•Cinder Red

THE MODERN CLASSIC REBORN. The timeless style and iconic character of the original Bonneville is reborn in the new Bonneville T120 and T120 Black. Both crafted to the highest standard of detailing, quality and finish, and matched by the capability and performance of a truly modern classic. Both powered by the all new Bonneville 1200cc high torque engine, fed by beautiful authentic twin throttle bodies.

BONNEVILLE T120 - A TIMELESS ICON, BEAUTIFULLY EVOLVED. The stunning new Bonneville T120 is a stylish and distinctive statement of Triumph

BONNEVILLE T120 BLACK - A NEW STYLE ICON. A new style icon, with real pedigree, presence and performance. Building on the timeless looks of the new Bonneville T120 the mean and moody T120 Black is transformed with a distinctive dark brown seat and blacked out details, including rims, grab rail, exhaust and a sophisticated paint finish in Matt Graphite or Jet Black.

THRILLING NEW ENGINE

The authentic character of the Bonneville T120 comes to life through the all new 1200cc ‘high torque’ 8 valve, parallel twin engine.

Built specifically for the modern classic riding style, with immediate and exciting power delivery, it produces a massive peak torque fiqure of 105Nm at a low 3100 rpm - an amazing 54% more than the previous generation. With the pin-point accuracy and instant throttle response of Triumph’s next generation ride-by-wire fuel-injection and engine management system, the six-speed Bonneville T120 is engineered with a charismatic tone and 270° firing interval for a smooth, linear power delivery.

BEAUTIFUL STYLE AND SOUND

The new Bonneville 1200cc engine profile has been beautifully styled with a high level of detailing and finish to incorporate key heritage styling cues from the legendary 60's Bonneville engine silhouette whilst incorporating contemporary components sensitively to maintain that iconic and authentic look.

With all new elegant pea-shooter style exhausts following a clean straight line header pipe run, the Bonneville T120 delivers the true sound of a British twin, a deep and rich note that truely matches its character, tuned to a level you would want and expect.

SIGNIFICANTLY ENHANCED FUEL ECONOMY

Behind the new 1200 Bonneville engine's exterior is an advanced liquid cooling system sensitively designed to minimise its visual impact whilst achieving significantly enhance fuel efficiency and cleaner emissions.

AUTHENTIC STYLING

Inspired by the legendary 59 Bonneville the new Bonneville T120 and T120 Black are styled to incorporate the original’s iconic design details and features. From the sculpted flowing lines of the tank, to the individual detailing of the lights, clocks and the iconic Bonneville silhouette, the new T120 and T120 Black are timeless icons, beautifully evolved.

THE BEAUTIFUL BONNEVILLE T120

The Bonneville T120 features a wealth of detailing, including deep chrome multi piece badges, grab rail, wheel rims and innovative twin skinned chrome exhaust headers and pea shooter style silencers. Available in 4 premium classic colour schemes, Jet Black, Cinder Red or the twin paint options of Cranberry Red and Aluminium Silver or Jet Black and Pure White, both incorporating hand painted coach lines.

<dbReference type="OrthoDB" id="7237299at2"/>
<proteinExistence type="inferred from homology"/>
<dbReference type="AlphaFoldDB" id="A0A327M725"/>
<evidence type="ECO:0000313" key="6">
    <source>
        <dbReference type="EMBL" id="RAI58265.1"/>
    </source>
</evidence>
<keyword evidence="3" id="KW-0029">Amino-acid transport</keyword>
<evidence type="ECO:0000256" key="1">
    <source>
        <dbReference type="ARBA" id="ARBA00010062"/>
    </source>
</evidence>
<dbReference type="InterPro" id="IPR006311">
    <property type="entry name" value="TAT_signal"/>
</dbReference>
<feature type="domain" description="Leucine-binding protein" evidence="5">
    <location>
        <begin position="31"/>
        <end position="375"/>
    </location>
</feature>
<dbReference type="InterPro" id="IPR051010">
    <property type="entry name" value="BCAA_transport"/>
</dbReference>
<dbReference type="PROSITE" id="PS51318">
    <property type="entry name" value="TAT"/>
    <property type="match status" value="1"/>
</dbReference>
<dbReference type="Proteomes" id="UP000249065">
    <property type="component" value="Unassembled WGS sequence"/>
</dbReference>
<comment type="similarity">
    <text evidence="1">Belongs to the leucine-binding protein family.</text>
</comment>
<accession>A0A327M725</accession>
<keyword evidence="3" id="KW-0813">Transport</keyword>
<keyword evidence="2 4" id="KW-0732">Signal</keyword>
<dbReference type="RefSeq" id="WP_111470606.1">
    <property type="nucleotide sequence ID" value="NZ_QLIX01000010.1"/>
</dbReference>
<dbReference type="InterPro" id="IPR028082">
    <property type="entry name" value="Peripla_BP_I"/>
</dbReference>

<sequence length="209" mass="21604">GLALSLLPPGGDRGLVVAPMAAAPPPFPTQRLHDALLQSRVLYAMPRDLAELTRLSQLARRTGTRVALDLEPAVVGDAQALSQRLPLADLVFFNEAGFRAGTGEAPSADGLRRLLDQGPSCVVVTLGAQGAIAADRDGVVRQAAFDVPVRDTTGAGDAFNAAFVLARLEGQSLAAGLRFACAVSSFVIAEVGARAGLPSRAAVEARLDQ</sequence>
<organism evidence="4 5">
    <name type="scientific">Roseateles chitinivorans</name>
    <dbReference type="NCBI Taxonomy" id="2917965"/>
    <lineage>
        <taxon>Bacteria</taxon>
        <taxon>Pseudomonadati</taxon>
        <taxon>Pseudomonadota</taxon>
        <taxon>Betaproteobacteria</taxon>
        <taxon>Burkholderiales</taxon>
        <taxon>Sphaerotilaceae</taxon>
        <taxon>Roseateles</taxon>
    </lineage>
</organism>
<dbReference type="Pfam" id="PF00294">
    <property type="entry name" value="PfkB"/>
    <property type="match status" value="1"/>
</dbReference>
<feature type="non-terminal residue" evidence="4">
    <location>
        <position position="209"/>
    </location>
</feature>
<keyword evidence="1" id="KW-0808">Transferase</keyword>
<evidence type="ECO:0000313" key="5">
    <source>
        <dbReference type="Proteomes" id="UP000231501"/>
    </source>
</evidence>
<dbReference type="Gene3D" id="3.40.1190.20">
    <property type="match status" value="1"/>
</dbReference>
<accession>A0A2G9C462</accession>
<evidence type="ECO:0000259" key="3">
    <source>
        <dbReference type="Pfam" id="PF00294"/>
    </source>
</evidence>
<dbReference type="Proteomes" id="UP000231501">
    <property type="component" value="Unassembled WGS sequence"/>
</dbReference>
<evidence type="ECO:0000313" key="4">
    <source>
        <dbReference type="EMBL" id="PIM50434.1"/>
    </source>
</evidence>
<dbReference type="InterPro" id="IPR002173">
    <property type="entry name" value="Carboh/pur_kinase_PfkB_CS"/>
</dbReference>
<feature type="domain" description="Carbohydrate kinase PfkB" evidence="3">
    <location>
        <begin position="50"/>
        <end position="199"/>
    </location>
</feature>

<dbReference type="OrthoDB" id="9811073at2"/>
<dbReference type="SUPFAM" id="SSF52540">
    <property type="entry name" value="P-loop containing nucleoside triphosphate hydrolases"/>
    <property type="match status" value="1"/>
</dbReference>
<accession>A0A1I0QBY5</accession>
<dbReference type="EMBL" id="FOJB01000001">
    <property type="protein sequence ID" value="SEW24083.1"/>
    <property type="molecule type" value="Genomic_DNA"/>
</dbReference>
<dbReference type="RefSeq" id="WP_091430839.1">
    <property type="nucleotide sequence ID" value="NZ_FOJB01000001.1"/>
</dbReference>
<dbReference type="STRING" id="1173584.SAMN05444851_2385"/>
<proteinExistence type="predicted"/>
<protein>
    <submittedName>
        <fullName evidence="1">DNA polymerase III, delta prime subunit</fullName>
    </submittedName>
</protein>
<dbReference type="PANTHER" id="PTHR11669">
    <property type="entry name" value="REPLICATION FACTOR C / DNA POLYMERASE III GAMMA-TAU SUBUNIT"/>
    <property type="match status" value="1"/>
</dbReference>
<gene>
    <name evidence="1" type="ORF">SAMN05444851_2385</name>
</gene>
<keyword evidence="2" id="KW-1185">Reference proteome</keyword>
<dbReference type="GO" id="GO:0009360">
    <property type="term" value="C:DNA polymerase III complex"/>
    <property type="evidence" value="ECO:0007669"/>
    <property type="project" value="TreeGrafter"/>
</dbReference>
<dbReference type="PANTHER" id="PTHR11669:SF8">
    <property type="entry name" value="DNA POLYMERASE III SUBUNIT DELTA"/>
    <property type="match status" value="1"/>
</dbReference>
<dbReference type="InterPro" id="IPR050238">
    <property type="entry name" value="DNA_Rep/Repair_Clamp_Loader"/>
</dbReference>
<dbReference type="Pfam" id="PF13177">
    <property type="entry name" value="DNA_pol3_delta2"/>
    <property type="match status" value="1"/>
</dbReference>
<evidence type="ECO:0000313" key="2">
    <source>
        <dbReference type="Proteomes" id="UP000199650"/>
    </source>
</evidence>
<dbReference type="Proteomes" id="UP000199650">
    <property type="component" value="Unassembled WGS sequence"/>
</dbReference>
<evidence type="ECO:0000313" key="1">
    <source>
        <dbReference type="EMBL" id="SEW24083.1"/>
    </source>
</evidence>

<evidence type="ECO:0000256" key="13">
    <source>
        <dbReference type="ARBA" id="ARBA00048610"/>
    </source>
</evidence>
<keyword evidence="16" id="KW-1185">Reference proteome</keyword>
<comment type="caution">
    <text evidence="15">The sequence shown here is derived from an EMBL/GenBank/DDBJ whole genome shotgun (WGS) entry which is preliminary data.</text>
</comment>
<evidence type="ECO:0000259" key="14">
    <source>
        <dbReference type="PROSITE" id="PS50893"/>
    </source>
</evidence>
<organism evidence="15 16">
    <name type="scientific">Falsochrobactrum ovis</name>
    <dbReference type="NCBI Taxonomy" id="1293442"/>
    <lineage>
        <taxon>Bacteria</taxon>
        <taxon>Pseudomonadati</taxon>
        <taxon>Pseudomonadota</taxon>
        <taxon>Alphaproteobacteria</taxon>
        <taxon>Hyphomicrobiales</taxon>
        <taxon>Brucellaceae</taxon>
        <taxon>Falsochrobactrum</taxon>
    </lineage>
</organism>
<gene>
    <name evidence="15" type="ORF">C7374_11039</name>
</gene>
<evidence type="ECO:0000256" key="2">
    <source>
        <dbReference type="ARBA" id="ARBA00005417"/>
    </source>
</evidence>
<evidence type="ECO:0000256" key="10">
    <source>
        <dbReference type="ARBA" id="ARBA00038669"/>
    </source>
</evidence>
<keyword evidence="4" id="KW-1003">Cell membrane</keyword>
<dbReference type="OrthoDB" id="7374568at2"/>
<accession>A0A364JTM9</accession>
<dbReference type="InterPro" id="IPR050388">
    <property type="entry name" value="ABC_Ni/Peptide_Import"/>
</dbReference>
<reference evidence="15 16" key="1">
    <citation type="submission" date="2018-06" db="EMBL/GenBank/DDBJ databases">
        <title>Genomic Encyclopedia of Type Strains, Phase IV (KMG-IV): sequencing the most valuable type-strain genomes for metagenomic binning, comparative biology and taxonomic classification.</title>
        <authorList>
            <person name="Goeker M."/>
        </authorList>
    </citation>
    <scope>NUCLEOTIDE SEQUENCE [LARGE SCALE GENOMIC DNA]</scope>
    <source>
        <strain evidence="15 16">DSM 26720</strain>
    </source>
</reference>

First Impressions
The T120 is an impressive bike at first sight. With acres more chrome and very little plastic bolstering the ranks, it feels like a more capable, more impressive bike than before, even before you saddle up. While only marginally longer and heavier than the Street Twin, it also feels like a whole lot more bike than its kid brother. Once seated, the quality and thought that’s been put into the build becomes even more apparent. From the ignition key and fuel tank right through to the crank cases and spoked wheels, it’s clear that someone at Triumph has put some major effort into this bike. And while the beautifully festooned, 14.5 lt. (3.8 gal) tank’s shape seems substantial in profile, its rearward-tapering means legs are alway comfy.

The crowning achievement of all this spit and polish is the instrument cluster. While the dual dials stubbornly refuse to remember the display settings you chose during the previous ride, they do immediately feel ‘right’ for the bike. The choice of metals, workmanship, and back lighting are all made with the understanding that it’s here the future owners will be looking most closely while riding. So if you want to impress them, what better place to do it than right here? This attention to detail flows through to the rest of the bike, too. Once your eyes become accustomed to the bike’s appearance, it’s clear that the engine is a beautiful thing to behold and the way it’s topped of by the tank – especially in the Cranberry Red and Aluminium Silver – is something you would never tire of.

Other train-spotting engine details include a 54% increase in torque over the old model with a vast majority of it making an appearance before 4000 rpm. Like just about every other manufacturer out there, the bike now has a 270˚ degree crank. I’m not complaining though, as it sounds great and delivers its argy-bargy beautifully through a six speed ‘box. Amazingly, the new 1200cc power plant is no bigger than the old 865cc unit, and it’s water-cooled. A side-by-side comparo of the old and new models also proves that new bike is a much cleaner proposition overall, with less tabs, cabling and other visual detritus messing up the silhouette.

Non-engine improvements are headed up by the suspension. It’s no secret – even amongst Triumph’s own ranks – that the suspension on the old model was nothing to write home about. And while the new set-up isn’t groundbreaking, it tracks well and never feels uncertain, even when pushed hard. There’s also adjustable traction control, ABS, a slipper clutch, LED lights and heated grips. Now it’s probably a very ‘Aussie’ thing to admit, but I’d never experienced heated grips before. After this ride I’m a big fan. They’re the best thing since sliced, toasted bread.